In Sicily you'll find an abundance of olive trees, always planted in perfectly spaced and well groomed patterns. After about five years the trees begin to bear fruit. Each Spring, in May, the olive trees begin to bloom and the pistils of the small white flowers will eventually become olives.
Olives are harvested in early November. Initially nets are placed under the olive trees after which the farmers use a wooden fork to rake the olives from the trees. They use wooden ladders to reach the highest branches. The olives are then collected from the nets and put into crates or buckets.
The main types are green, dark and brown olives. The green olives are picked before they are fully ripe, while the black ones are fully ripe when they are harvested. Freshly picked olives cannot be eaten immediately, because they are very bitter! The olives you'll find in the store are already treated to remove this bitter taste. This treatment means that for several weeks the olives will be kept in tanks with water and salt (and sometimes some herbs) or placed in oil, after which they are often pitted and in some cases also filled. Only then are they ready for consumption.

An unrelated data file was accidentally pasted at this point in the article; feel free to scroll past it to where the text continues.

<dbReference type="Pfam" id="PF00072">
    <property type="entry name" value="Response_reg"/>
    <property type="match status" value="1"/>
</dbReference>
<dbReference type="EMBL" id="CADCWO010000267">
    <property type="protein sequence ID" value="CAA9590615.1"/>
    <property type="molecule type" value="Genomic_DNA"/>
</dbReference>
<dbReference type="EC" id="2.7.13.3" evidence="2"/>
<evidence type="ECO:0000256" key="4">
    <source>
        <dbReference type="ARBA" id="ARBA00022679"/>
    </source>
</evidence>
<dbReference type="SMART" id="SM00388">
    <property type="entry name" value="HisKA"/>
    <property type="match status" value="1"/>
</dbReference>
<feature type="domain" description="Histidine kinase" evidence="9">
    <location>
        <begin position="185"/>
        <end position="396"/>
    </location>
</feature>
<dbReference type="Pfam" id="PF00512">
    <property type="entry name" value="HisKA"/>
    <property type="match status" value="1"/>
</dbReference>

It will come as no surprise that you'll find olives in a lot of Sicilian dishes. A good example is the famous caponata, a typical Sicilian starter. On our Recipes page, you'll find a recipe for the Capanota antica, the traditional caponata.
Today the olive is still one of the most important agricultural products in Sicily.